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Recently an article was published touting the fact that a new study had shown that regular marijuana users had lower BMI (Body Mass Index) than people who did not use marijuana. If that’s true, marijuana sounds like a great and effective diet, right? Turns out that the article only told part of the story — the study in question was actually looking at correlations between cannabis use and bone mineral density (BMD), and BMI just happened to be one of the things that they measured when speaking with study participants.
While yes, heavy marijuana users did indeed have lower mean BMI than people who had never used the drug, the whole story wasn’t told in the article. Heavy cannabis users were also heavier drinkers than people who had never consumed cannabis, in addition to being three times more likely to have smoked tobacco. Heavy marijuana users were also significantly more likely to have used illegal drugs, about 53% compared to the 2% of non-marijuana users who had used illegal drugs.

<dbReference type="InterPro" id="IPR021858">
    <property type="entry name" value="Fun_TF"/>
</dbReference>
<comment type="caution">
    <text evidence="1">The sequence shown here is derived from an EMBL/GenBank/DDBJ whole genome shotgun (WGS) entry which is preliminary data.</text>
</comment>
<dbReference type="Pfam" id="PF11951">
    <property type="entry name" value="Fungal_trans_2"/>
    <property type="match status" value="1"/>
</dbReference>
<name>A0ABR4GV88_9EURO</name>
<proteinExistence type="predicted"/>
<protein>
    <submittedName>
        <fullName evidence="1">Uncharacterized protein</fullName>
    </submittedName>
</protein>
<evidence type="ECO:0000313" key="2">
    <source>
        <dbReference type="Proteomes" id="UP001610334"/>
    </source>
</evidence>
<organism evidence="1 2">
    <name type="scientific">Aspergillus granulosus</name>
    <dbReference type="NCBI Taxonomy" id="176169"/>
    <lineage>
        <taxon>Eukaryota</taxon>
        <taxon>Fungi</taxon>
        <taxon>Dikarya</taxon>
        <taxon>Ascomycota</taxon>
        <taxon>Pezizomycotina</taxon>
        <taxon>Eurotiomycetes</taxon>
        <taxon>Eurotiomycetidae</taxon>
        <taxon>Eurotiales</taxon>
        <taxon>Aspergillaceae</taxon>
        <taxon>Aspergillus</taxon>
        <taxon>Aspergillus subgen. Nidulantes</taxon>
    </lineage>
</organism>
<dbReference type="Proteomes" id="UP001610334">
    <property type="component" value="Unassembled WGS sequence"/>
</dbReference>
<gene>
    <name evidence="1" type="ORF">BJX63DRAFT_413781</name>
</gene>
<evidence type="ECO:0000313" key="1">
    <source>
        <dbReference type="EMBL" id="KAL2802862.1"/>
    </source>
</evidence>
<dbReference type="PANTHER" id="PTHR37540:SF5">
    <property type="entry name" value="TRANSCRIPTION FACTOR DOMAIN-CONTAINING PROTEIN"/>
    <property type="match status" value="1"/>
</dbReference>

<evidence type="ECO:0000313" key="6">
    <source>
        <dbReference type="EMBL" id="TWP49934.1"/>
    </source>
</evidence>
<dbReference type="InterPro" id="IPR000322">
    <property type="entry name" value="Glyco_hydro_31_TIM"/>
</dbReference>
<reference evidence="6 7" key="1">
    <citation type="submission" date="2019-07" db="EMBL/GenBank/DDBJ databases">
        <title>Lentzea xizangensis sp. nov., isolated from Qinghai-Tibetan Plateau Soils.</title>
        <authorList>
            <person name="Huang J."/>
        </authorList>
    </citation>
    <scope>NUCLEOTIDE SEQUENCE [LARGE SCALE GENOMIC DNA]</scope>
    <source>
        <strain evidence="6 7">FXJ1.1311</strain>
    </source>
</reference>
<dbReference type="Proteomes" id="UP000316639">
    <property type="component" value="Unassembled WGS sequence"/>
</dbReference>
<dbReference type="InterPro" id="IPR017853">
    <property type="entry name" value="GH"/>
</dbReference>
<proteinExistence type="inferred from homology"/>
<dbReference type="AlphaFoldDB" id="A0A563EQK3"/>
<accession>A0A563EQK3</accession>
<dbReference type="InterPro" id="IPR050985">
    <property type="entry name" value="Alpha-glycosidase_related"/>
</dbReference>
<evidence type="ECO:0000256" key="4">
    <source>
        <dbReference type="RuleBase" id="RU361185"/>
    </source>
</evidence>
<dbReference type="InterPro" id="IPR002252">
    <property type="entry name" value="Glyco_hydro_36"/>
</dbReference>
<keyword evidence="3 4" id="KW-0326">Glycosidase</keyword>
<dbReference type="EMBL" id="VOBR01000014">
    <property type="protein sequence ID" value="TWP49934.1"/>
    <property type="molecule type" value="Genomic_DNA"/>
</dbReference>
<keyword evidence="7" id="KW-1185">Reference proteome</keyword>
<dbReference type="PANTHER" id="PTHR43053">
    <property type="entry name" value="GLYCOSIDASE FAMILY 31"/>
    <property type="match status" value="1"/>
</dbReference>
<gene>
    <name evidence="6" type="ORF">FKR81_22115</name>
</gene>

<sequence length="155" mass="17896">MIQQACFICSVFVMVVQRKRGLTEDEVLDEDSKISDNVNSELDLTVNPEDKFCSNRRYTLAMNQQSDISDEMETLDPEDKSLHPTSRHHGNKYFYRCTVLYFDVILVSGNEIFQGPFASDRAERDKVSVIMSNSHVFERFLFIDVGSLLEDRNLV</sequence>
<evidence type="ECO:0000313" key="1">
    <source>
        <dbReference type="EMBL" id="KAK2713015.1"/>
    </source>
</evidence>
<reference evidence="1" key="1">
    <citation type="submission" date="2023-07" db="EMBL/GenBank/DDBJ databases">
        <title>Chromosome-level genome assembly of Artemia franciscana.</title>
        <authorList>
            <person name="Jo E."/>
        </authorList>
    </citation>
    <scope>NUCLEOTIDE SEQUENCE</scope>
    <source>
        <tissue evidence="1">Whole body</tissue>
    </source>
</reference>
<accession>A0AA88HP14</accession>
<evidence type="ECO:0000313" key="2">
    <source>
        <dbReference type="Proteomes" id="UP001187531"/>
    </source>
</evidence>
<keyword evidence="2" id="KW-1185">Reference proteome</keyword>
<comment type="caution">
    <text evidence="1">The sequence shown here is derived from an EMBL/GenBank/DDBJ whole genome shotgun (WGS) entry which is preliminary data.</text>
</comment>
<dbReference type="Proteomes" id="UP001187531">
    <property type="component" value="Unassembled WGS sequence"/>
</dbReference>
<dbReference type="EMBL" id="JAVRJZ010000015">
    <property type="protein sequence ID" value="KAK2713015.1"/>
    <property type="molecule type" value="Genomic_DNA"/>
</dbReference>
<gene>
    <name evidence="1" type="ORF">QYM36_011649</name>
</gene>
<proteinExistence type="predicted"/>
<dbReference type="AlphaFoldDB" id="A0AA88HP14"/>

Heavy cannabis users are also more likely to be younger, which, combined with the higher percentages of illegal drug and alcohol use, explains the fact that heavy cannabis users are more likely to have a lower BMI.
So, whats the take-away? Studies, as well meaning as they might be, can be twisted to support a variety of different view points. More research needs to be done with a larger population base in order to definitively pinpoint not only the benefits of regular marijuana use, but also the consequences.